Question 21

Describe the physiological consequences of a progressive rise in blood carbon dioxide levels.

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College Answer

Candidates were expected to present a mechanistic description the neuro-cellular events 
following a rise in PaCO2 such as changes in H+ in CSF, stimulation of central and peripheral 
chemoreceptors and neural pathways that lead to stimulation of respiratory centre. A 
systematic approach to the question with in-depth details of direction and magnitude of 
physiologic changes were required. Most candidates presented graphs of cerebral blood 
flow and tidal volume changes with increasing PaCO2. Common omissions included other 
important points,such as the cardiovascular and respiratory effects of rising CO2 and the 
rightward shift of oxygen haemoglobin curve.


The following is a short list of the physiological consequences of hypercapnia. Theoretically, it could be possible to graph all of these physiological changes along an axis of increasing CO2, but these graphs would probably have little additional information to add to the statement "it gets worse". Acidosis gets worse, CNS depression gets worse, ICP gets worse, sympathetic overactivation gets ore overactivated, etc. 

The physiological consequences of hypercapnia are:

  • Depressed airway reflexes with severe hypercapnia
  • Changes in respiratory drive:
    • Increased respiratory drive with mild hypercapnia
    • Depressed respiratory drive with severe hypercapnia
    • These changes are controlled by central chemoreceptors
    • The chemoreceptors are sensitive to changes in the pH of CSF
    • Their output is maximal with a PaCO2 of 60-65 mmHg
    • With extremely high PaCO2, the neurodepressant effect of hypercapnia actually depresses the respiratory drive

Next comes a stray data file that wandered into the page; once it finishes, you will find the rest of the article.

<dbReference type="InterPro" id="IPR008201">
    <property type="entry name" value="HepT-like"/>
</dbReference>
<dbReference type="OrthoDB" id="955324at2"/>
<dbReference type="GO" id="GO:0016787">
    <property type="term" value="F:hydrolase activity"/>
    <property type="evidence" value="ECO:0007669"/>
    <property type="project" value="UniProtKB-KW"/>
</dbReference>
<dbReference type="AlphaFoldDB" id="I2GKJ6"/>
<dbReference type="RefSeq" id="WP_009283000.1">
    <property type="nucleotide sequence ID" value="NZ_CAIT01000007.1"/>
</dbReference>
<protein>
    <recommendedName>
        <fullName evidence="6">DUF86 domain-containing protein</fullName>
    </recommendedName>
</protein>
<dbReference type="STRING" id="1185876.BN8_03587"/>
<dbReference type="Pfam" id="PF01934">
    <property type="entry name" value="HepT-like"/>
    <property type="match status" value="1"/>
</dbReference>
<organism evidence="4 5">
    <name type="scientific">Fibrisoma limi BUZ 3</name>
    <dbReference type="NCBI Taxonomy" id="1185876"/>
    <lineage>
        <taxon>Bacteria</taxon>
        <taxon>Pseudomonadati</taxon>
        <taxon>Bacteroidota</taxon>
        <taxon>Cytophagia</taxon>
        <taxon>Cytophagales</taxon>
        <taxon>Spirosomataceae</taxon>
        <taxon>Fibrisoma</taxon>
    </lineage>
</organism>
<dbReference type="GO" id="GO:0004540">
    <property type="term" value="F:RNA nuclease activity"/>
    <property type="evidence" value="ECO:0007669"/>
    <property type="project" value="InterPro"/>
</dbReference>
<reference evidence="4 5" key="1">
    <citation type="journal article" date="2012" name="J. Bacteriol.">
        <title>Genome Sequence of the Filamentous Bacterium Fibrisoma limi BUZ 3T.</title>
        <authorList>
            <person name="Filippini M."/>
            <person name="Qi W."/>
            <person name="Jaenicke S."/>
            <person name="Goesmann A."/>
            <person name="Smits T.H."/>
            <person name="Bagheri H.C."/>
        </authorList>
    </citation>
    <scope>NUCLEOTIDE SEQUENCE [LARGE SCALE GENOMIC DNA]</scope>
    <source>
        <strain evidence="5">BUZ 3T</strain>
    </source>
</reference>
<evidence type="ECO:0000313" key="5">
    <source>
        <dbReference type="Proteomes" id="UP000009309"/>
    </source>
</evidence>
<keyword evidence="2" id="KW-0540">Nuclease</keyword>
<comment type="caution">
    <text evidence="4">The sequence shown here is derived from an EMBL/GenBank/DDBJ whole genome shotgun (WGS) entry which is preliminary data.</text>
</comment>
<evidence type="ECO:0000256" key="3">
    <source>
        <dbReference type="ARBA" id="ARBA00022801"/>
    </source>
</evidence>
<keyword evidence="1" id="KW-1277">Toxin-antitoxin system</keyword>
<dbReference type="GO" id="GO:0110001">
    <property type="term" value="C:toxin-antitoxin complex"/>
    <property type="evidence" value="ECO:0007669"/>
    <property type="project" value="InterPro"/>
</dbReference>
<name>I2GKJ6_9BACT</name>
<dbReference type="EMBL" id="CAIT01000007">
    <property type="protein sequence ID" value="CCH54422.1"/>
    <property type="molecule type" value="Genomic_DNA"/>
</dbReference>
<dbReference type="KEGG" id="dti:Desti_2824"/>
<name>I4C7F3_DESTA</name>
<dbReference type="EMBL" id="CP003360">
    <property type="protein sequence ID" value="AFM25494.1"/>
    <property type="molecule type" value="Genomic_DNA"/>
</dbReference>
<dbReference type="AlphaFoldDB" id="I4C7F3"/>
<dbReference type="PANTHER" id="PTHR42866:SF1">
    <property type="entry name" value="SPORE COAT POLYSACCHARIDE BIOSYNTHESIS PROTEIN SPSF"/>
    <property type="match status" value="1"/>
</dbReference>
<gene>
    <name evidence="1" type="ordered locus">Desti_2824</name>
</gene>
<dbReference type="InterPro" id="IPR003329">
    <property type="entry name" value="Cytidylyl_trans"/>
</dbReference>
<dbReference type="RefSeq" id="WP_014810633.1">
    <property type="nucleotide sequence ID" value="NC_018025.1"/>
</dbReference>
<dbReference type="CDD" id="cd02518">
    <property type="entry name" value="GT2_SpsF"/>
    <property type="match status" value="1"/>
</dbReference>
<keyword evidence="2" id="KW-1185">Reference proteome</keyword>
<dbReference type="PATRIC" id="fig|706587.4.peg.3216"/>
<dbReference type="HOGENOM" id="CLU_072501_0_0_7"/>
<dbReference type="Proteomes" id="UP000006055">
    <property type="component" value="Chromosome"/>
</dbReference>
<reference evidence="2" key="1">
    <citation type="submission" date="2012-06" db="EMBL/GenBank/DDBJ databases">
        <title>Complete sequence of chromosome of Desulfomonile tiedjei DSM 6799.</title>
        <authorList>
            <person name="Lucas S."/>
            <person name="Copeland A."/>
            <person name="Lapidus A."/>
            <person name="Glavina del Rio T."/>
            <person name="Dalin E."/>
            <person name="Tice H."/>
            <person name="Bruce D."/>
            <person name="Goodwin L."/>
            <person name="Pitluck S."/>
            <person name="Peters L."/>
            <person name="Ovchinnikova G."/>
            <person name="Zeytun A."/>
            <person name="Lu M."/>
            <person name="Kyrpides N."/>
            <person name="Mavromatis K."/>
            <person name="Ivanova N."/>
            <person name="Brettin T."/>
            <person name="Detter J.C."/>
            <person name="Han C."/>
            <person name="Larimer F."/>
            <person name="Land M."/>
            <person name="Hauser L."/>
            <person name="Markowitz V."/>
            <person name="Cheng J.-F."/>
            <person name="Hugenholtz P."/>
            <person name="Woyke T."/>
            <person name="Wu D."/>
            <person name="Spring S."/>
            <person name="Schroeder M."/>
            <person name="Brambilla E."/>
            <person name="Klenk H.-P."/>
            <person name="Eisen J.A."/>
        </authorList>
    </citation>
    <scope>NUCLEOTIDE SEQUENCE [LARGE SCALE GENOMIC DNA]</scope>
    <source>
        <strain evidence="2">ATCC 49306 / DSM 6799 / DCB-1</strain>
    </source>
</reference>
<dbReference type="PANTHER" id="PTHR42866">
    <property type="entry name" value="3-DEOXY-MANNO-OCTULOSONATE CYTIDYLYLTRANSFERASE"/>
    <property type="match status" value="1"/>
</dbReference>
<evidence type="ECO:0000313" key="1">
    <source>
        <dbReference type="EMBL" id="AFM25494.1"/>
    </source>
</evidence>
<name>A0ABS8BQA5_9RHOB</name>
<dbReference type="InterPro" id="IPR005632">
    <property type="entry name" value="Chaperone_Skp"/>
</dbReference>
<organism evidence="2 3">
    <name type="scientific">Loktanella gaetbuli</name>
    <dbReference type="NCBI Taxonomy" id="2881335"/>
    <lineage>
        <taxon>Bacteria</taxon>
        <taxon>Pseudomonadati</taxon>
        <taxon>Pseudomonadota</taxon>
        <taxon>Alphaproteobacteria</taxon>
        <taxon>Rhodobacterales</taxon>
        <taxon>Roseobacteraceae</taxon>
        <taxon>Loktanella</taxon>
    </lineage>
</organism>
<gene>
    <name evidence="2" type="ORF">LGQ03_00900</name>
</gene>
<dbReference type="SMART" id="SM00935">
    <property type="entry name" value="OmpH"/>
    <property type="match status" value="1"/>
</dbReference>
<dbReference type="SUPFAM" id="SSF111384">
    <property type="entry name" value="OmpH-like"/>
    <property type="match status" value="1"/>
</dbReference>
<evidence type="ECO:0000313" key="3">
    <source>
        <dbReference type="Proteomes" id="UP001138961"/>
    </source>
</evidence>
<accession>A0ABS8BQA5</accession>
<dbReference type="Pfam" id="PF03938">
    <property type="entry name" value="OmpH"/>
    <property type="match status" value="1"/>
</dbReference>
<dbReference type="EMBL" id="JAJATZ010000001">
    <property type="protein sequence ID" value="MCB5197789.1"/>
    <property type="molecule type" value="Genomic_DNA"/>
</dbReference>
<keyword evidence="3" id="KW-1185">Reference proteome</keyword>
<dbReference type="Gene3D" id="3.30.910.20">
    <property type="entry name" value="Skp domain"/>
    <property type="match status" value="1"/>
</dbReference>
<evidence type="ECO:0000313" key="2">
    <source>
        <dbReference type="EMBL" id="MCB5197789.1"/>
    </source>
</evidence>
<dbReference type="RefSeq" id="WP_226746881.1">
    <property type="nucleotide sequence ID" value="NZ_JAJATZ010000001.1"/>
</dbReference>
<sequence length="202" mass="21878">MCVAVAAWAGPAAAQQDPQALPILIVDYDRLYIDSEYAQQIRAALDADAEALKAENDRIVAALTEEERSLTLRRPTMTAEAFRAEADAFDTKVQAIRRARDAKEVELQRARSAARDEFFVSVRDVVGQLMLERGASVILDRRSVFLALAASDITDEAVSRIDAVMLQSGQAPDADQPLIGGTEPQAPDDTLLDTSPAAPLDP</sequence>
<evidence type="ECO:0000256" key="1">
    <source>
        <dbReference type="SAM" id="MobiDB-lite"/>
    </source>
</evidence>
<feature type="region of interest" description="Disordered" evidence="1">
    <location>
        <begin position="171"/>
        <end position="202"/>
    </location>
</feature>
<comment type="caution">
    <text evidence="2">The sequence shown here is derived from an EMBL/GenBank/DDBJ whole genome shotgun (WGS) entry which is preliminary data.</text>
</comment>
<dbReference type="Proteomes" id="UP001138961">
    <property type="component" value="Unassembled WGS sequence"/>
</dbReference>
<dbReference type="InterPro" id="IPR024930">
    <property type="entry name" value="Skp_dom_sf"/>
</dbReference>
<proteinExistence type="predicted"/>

• Changes in respiratory function:
    • Bronchodilation
    • Right shift of the oxygen-haemoglobin dissociation curve
  • Cardiovascular stimulation:
    • Sympathetic overactivity, thus:
    • Hypertension
    • Tachycardia
    • Serum catecholamine excess
    • Increase in cardiac output
    • Prolonged QT interval
  • Vasoactive effects:
    • Systemic arterial vasodilation
    • Pulmonary arterial vasoconstriction
  • CNS effects
    • Progressively increasing sedation
    • Increased intracranial pressure
  • Acid-base effects
    • Acidosis
    • Increased serum bicarbonate
  • Other organ system effects
    • Increased renal vascular resistance
    • Decreased GFR
    • Decreased urine output
    • Increased portal venous pressure and vascular resistance


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Brackett Jr, Newton C., Jordan J. Cohen, and William B. Schwartz. "Carbon dioxide titration curve of normal man: Effect of increasing degrees of acute hypercapnia on acid-base equilibrium." New England Journal of Medicine 272.1 (1965): 6-12.

Van den Elshout, F. J., C. L. Van Herwaarden, and H. T. Folgering. "Effects of hypercapnia and hypocapnia on respiratory resistance in normal and asthmatic subjects." Thorax 46.1 (1991): 28-32.

Richardson, D. W., A. J. Wasserman, and J. L. Patterson. "General and regional circulatory responses to change in blood pH and carbon dioxide tension." The Journal of clinical investigation 40.1 (1961): 31-43.

Kiely, David G., Robert I. Cargill, and Brian J. Lipworth. "Effects of hypercapnia on hemodynamic, inotropic, lusitropic, and electrophysiologic indices in humans." Chest 109.5 (1996): 1215-1221.

Trethewie, E. R., and Margaret M. Hodgkinson. "The influence of carbon dioxide and pH on the electrocardiogram of the isolated perfused heart." Experimental Physiology 40.1 (1955): 1-11.

Sarubbi, Berardo, et al. "Effect of blood gas derangement on QTc dispersion in severe chronic obstructive pulmonary disease: evidence of an electropathy?." International journal of cardiology 58.3 (1997): 287-292.